Scottsdale deals with water crisis- leaving many residents without water


Allison Wilkens, Reporter

Scottsdale Mayor David Ortega was cheerfully shaking hands and signing autographs at a Super Bowl event in Old Town, Scottsdale last week, despite a current water crisis leaving hundreds of residents with little to no water supply.


As of January 1st, Ortega has issued an order which prohibits water haulers from using Scottsdale’s water source to supply Rio Verde, cutting off the city’s main source of water.


In a statement, on their website,  the City of Scottsdale gave reason for its decision to officially cut off water.


The Statement said, “Scottsdale has warned and advised that it is not responsible for Rio Verde for many years.” and that  “The city remains firm in that position and confident it is on the right side of the law.”


The City of Scottsdale defended this by claiming that Rio Verde has other sources of water


Scottsdale said “Nothing in the city’s action precludes residents in Rio Verde Foothills from purchasing water from other sources. The water haulers who have previously hauled water from Scottsdale have access to water from other jurisdictions and are still offering to haul water to serve the homes in Rio Verde” in their statement in January. 


The city claims that Rio Verde is not in their jurisdiction


Scottsdale said, “Rio Verde Foothills lies within unincorporated Maricopa County, the Maricopa County Board of Supervisors is their local government.”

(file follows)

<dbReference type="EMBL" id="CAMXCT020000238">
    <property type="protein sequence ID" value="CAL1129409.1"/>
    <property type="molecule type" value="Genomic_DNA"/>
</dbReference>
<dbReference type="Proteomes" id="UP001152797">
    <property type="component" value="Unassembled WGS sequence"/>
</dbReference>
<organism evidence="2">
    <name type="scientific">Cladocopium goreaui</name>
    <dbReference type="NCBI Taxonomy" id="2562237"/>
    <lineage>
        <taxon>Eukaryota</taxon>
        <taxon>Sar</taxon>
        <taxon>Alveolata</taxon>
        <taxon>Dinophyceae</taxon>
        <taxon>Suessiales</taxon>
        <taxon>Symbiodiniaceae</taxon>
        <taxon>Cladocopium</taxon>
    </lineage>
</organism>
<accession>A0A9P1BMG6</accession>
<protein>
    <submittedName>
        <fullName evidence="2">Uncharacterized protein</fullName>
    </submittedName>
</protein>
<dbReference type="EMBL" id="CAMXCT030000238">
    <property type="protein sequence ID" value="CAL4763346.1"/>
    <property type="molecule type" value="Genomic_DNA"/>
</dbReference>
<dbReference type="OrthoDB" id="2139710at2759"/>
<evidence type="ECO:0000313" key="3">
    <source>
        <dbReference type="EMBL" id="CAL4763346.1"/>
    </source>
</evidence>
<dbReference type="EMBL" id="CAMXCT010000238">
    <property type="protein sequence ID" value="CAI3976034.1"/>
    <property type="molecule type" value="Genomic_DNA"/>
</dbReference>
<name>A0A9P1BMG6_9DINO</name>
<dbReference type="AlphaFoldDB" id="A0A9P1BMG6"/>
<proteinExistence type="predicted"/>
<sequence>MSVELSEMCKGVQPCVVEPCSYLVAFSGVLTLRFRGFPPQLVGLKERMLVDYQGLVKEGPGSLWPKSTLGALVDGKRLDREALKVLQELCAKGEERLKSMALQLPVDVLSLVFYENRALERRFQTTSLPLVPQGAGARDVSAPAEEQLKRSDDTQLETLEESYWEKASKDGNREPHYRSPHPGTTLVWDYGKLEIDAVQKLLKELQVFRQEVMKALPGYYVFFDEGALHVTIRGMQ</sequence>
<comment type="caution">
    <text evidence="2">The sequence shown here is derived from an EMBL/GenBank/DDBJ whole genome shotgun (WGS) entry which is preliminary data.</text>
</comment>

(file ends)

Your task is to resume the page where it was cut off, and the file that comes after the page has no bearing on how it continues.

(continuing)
However, when Ortega was questioned about the decision himself, he had something much harsher to say.


Ortega said, “The mega-drought tells us all, water is NOT a compassion game.”


However, this decision may not last for long; HB2561 – a bill that would force Scottsdale to reopen its water supply to haulers –  passed the Arizona House Natural Resources, Energy & Water committee February 21


Supporter of the bill, State Representative Alex Kolodin said, “If we work together, we can make it through this crisis,” 


Ortega, however, was not too fond of the bill.


Ortega said, “The three Scottsdale representatives acted alone and not by consulting with the city council or myself,” and that, “They were very irresponsible in doing so and I don’t believe they represent the people of Scottsdale on that issue.”


For the time being, many suppliers are frantically searching for a temporary solution for Rio Verde residents.


One such supplier is  Dynamite Water, a water hauling company that is planning to buy a year’s water supply from the San Carlos Apache tribe, but still needs approval from multiple federal and tribal agencies.


Luckily, in an official statement by the city of Scottsdale on February 12th, they disclosed that they may reconsider their decision. 


The statement said. “The City Council will consider authorizing the city manager to execute an agreement with Maricopa County that would re-open a supply of water for non-city residents in unincorporated Rio Verde Foothills” and that, “Scottsdale has been working with state and county representatives to provide a temporary solution for Rio Verde Foothills residents.”